I like to think of ageing as a positive epidemic – but it always has connotations associated with disease and disability, such as cancer, Alzheimer’s, dementia and cardiovascular disorders.
And what imbalances can be caused by this trend towards ageing in a population?
What we need to reduce is pathological ageing: achieving healthy ageing is our aim. The reduction of the birth rate also poses many problems. To reverse the population pyramid we need more births, because we do not want anyone to die. We want people to live long lives in the best possible state of health. Currently – and this is what consumes the most health care spending – many people have very poor QoL for the last 4 or 5 years of their lives. Prevention programmes need to promote active and healthy ageing. Genetic and epigenetic factors play an important role; but there are decisions that depend on the individual, such as choosing not to harm ourselves by using toxic substances, and deciding to look after ourselves properly. Diet and exercise can help us not just to live longer but to live better.
But this implies a change in culture: how can we persuade people to take more care of themselves?
Yes. It’s a priority, everyone talks about the need to raise awareness of active ageing. But if we organize a seminar, nobody comes. I think, for example, university degrees should include courses on this subject; I’d make them compulsory for the degree in medicine and optional for others. It’s the job of doctors to promote healthy living. The current situation must change.
It’s probably fair to say that we begin to age at 30 (even though we don’t notice it). But what is clear is that an overweight child will have problems in later life. Some children are already diabetic, and are unlikely to reach the age of 85 or whatever the life expectancy is at the time. Obviously, the earlier you begin to take care of yourself, the better. It shouldn’t become an obsession, but it’s really important nevertheless.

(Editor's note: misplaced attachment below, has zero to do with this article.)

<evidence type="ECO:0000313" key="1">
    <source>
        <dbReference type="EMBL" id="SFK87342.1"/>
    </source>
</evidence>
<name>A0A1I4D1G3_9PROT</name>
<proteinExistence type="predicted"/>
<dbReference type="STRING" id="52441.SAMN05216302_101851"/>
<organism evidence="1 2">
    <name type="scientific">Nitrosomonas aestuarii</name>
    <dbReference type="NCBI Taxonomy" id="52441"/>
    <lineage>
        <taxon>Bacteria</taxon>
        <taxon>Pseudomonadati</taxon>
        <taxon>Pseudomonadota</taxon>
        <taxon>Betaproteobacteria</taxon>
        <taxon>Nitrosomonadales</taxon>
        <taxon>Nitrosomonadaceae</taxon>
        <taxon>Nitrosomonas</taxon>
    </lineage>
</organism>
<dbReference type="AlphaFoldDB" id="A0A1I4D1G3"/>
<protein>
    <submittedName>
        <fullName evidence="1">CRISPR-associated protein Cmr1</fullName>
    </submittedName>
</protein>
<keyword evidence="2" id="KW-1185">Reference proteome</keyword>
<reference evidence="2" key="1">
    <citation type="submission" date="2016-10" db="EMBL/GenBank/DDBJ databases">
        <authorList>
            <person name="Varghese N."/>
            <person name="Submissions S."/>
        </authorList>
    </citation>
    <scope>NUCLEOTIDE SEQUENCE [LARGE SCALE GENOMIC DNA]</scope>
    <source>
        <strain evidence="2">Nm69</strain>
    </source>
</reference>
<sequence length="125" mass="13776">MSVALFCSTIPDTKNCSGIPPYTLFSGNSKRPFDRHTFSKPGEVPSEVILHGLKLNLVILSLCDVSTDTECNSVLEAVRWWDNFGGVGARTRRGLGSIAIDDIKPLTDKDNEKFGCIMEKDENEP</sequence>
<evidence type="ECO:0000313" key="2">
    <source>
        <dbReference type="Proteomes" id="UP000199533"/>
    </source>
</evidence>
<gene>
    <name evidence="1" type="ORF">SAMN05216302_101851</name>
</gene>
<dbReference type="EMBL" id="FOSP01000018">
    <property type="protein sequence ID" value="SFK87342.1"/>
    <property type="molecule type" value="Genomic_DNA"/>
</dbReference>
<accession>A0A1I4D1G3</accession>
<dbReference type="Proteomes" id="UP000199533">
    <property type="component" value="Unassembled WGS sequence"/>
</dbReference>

I should make one thing clear: as a clinician, I am more likely to talk about exercise and diet, but I should also stress the importance of socializing, training the memory, learning languages. I always advise retired people to study, because this kind of stimulation is vital throughout the lifetime.
Is the healthcare system ready to absorb the growing number of chronic disorders and pathologies? How do you rate the current provision of health services?
«Promoting healthy lifestyles is actually an investment that will help us to save money later on»
Everyone is aware that health has to be optimized and must adapt to the changes in the demographic structure, but there is no consensus on how (or when) the system should be reorganized. Solutions must be found, because this small percentage of patients is monopolizing resources and this trend is bound to become more pronounced with the progressive ageing of the population. What is more, the reversal of the population pyramid has coincided with the economic crisis, and this has hampered the implementation of new projects. We must be clear that reforming the care system and opting for prevention is expensive in the short term, but cheaper in the long term. Promoting healthy lifestyles is actually an investment that will help us to save money later on.